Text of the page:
An EEIG is a mechanism through which businesses within the EU can engage in cross-border commerce.
The creation of the EEIG is an effort to develop economic activity throughout the EU and to create a single market offering conditions similar to those of a national market. It is designed to minimise the legal and fiscal difficulties that natural persons, companies, firms and other bodies face in cooperating across borders.
EEIG’s are regulated under SI No. 191 of 1989 – European Communities (European Economic Interest Groupings) Regulations 1989, and SI No. 447 of 2010 European Communities (European Economic Interest Groupings) (Amendment) Regulations 2010.
The purpose of the grouping is to facilitate or develop the economic activities of its members by a pooling of resources, activities or skills. This is intended to produce better results than the members acting alone.
It is not intended that the grouping should make profits for itself. The profits of an EEIG will be deemed to be the profits of its members and will be apportioned either according to the relevant clause in the contract or, failing such a clause, in equal shares. The profits or losses of an EEIG will be taxable only in the hands of its members.
To balance the contractual freedom which is at the basis of the EEIG and the fact that members are not required to provide a minimum amount of capital, each member of the EEIG has unlimited joint liability for its debts.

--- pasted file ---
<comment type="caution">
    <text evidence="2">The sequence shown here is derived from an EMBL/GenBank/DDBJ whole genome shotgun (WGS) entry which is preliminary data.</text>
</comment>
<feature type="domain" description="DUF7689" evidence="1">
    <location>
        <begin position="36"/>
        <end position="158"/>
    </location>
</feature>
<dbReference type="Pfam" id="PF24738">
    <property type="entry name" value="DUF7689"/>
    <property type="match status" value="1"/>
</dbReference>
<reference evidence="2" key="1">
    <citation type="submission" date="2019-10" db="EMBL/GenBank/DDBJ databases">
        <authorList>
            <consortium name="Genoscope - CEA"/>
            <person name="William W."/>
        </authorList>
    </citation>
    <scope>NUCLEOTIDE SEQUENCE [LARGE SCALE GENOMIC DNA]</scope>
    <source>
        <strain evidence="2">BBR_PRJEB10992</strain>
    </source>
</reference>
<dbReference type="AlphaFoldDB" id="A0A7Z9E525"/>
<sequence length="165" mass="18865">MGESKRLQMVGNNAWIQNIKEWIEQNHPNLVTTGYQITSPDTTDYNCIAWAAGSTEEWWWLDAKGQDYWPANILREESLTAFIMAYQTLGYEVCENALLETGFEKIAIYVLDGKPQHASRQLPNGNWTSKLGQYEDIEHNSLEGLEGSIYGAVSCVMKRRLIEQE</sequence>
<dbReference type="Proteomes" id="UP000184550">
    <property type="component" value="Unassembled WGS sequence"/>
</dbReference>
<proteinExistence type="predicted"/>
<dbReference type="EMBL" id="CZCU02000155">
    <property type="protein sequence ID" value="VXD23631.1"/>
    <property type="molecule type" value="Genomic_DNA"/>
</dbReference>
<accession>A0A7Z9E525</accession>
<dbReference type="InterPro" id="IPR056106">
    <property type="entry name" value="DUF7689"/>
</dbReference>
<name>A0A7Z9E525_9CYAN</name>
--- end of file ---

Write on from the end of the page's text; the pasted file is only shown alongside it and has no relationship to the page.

An EEIG must be formed in accordance with the rules described below:
- An EEIG can be formed by companies, firms and other legal entities governed by public or private law which have been formed in accordance with the law of an EU country and which have their registered office in the EU. It can also be formed by individuals carrying on an industrial, commercial, craft or agricultural activity or providing professional or other services in the EU.
- An EEIG must have at least two members from different EU countries.
- Each member has one vote, although the contract for its formation may give certain members more than one vote provided that no one member holds a majority of the votes.
An EEIG must have:
- At least two members acting collectively and
- At least one manager who must be an individual
The manager(s) represent and bind an EEIG in its dealings with third parties even where their acts do not fall within the objects of the grouping.
- The contract for the formation of an EEIG must include its name, its official address and objects, the name, registration number and place of registration, if any, of each member of the grouping and the duration of the grouping, except where this is indefinite. The contract must be filed at the Registry designated by each EU country. In Ireland, this is the Companies Registration Office. Registration in this manner confers full legal capacity on the EEIG throughout the EU.
- An EEIG may not invite investment by the public.
- An EEIG does not necessarily have to be formed with capital. Members are free to use alternative means of financing.
- An EEIG cannot employ more than 500 persons.